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Title: Allegory in action : the relation between literal and figurative meaning in the 1590 edition of Spenser's The Faerie Queene
Author: Suttie, Paul
Awarding Body: University of Edinburgh
Current Institution: University of Edinburgh
Date of Award: 1995
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Abstract:
Critics have commonly assumed that, in The Faerie Queene, and in allegorical literature generally, the figurative meaning of the text is unknowable in principle to the characters who take part in its literal narrative vehicle, and may rather be discovered only by the text's readers. But in fact there are two quite different kinds of allegory: in one, the figurative meaning of the text does (as such critics suppose of all allegory) constitute a distinct structure or 'world' from the imaginary world constituted by its narrative vehicle; but in the other, the figurative meaning coexists with the text's literal meaning inside a single imaginary world. Essentially the same types were distinguished by Christian Biblical exegetes throughout the Middle Ages; but medieval writers theorized the distinction in terms of the fictionality or truth of the text's literal meaning, a characterization which is accurate so far as it goes, but problematic for a modern theorist in that it is designed as an account only of Biblical allegory rather than of allegory more generally, and presupposes Christian piety as the basis of its distinction between allegory's two kinds. Recasting the distinction in terms of the figurative meaning's existence or non-existence inside the imaginary work of the literal narrative allows us to discern the presence of the two kinds both in allegorical literature generally and in The Faerie Queene in particular. In Books One to Three of Spenser's poem, it is primarily for the characters who inhabit the world of the narrative that both the literal and figurative meanings of the poem exist; as readers, we apprehend the two kinds of meaning and the relation between them primarily through their imaginary experience.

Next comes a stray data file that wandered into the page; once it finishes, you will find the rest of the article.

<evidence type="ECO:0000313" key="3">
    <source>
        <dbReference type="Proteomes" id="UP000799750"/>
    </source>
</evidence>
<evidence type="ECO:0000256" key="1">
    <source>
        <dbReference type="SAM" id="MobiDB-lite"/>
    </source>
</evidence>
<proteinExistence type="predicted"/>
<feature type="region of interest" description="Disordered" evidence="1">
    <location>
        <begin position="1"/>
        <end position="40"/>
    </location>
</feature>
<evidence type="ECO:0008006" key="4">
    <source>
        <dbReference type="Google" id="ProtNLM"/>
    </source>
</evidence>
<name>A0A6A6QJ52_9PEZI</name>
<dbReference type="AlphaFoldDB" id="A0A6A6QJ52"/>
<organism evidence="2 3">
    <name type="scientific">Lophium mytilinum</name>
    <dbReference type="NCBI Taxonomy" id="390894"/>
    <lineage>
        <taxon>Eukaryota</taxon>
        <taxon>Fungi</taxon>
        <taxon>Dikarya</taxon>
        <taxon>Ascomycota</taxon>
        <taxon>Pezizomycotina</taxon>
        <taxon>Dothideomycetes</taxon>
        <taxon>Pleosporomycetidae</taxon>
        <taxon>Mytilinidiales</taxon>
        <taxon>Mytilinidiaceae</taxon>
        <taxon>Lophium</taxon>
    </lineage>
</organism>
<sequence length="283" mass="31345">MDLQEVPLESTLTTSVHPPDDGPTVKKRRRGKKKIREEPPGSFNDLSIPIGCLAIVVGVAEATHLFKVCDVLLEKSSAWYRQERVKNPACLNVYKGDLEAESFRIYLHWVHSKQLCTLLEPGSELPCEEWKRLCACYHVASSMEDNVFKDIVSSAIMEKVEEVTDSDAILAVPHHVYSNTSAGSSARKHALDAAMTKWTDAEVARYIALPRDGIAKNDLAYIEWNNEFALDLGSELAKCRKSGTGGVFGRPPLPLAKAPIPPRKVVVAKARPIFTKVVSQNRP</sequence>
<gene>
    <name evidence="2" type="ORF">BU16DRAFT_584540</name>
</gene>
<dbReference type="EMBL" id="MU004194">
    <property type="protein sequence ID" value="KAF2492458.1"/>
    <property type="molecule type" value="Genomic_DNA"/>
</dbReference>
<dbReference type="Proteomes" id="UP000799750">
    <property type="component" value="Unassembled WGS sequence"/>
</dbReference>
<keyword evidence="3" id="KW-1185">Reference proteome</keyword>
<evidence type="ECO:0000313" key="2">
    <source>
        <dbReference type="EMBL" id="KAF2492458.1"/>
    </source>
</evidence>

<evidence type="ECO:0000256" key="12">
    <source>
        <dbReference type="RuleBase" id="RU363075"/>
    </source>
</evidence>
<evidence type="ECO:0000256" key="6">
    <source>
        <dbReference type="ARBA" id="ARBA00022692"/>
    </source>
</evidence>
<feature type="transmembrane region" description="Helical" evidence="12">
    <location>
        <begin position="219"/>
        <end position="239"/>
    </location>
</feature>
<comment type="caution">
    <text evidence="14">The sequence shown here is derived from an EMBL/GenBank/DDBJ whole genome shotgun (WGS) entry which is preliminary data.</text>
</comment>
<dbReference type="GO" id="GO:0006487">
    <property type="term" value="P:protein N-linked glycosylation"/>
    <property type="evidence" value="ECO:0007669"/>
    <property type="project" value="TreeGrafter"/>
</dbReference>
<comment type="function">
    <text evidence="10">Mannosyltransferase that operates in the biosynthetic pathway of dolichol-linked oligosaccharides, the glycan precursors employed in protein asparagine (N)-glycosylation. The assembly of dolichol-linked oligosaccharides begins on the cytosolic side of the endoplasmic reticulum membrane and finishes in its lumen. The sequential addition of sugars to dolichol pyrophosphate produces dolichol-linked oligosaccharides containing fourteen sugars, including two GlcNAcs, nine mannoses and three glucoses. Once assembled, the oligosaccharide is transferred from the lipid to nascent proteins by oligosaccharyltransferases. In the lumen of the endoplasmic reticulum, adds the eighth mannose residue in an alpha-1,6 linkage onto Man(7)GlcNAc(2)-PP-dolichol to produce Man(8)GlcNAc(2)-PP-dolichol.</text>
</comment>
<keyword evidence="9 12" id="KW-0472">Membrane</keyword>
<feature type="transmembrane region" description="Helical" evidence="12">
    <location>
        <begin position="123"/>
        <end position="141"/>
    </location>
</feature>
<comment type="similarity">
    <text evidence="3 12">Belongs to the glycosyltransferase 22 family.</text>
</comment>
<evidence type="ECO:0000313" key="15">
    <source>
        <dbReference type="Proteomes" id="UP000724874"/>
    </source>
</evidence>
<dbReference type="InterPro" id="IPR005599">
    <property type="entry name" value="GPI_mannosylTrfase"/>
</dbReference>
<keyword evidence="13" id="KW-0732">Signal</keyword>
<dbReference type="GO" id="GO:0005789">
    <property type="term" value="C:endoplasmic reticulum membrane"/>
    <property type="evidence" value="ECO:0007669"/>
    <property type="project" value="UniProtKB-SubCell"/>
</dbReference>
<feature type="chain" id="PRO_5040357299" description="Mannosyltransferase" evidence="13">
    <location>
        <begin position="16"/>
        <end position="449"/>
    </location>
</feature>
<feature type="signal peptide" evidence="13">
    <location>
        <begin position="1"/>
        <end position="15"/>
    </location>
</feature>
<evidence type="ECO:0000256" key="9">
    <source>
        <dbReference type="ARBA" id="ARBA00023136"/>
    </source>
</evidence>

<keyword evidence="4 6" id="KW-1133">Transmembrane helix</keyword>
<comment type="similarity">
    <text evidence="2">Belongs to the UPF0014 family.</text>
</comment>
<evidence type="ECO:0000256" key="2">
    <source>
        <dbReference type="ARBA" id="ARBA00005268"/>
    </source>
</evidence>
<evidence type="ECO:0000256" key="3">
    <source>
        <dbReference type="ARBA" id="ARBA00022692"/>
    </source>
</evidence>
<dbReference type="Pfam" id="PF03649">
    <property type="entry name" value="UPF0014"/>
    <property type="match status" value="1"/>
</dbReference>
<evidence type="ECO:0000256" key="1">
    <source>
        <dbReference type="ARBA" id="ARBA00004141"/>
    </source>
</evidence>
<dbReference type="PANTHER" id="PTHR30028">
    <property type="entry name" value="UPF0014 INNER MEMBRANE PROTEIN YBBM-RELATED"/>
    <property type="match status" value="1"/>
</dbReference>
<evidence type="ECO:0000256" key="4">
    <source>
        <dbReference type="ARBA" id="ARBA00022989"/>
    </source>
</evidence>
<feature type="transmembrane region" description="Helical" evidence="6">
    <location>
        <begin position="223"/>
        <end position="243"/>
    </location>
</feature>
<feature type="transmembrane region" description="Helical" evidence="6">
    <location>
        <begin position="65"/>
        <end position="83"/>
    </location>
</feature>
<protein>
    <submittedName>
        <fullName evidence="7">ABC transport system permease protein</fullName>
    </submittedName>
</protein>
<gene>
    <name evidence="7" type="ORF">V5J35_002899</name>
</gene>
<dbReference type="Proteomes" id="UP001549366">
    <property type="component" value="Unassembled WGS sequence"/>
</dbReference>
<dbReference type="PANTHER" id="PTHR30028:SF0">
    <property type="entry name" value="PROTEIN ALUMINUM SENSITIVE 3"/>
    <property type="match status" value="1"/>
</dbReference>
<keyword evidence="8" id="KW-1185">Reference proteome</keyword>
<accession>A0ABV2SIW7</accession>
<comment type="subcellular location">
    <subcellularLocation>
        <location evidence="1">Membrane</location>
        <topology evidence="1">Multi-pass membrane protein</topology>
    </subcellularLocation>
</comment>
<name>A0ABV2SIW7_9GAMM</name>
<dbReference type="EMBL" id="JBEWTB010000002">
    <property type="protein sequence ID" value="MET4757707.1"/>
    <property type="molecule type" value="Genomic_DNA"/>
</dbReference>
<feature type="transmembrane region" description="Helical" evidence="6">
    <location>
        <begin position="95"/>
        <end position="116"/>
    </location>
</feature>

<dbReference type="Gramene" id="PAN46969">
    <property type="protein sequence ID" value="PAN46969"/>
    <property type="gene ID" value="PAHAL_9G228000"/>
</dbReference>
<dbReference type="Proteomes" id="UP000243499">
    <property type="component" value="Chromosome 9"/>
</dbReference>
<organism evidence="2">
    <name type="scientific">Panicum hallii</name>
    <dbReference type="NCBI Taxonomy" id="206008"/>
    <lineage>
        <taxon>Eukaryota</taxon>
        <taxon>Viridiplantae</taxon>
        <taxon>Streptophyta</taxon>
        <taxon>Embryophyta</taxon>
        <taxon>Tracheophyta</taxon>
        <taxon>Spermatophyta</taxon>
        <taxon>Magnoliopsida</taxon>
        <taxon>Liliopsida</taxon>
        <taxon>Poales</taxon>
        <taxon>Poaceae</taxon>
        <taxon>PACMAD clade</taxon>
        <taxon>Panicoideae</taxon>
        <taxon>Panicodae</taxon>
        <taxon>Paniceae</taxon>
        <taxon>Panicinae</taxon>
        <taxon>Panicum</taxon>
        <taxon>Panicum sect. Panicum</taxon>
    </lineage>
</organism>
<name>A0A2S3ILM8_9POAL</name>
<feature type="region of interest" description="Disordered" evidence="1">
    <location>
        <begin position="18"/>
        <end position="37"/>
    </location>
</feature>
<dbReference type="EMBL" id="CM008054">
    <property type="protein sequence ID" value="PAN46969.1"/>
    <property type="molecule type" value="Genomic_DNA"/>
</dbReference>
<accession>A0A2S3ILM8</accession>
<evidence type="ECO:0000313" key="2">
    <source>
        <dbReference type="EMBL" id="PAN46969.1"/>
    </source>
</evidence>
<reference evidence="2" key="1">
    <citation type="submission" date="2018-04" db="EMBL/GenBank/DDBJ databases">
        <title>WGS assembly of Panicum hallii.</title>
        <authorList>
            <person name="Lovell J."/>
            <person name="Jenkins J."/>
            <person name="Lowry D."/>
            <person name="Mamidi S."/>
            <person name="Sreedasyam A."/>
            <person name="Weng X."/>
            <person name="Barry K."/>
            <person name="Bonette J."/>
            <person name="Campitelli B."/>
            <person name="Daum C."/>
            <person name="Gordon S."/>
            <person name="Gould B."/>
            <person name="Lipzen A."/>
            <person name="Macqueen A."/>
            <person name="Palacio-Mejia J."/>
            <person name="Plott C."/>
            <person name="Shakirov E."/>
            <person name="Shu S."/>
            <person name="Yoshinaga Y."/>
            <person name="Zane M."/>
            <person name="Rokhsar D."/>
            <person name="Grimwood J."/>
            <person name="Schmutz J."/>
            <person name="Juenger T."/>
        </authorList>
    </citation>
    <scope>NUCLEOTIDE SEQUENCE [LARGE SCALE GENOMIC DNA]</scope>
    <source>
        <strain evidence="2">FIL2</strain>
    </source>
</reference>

Supervisor: Not available Sponsor: Not available
Qualification Name: Thesis (Ph.D.) Qualification Level: Doctoral
EThOS ID: uk.bl.ethos.662638  DOI: Not available
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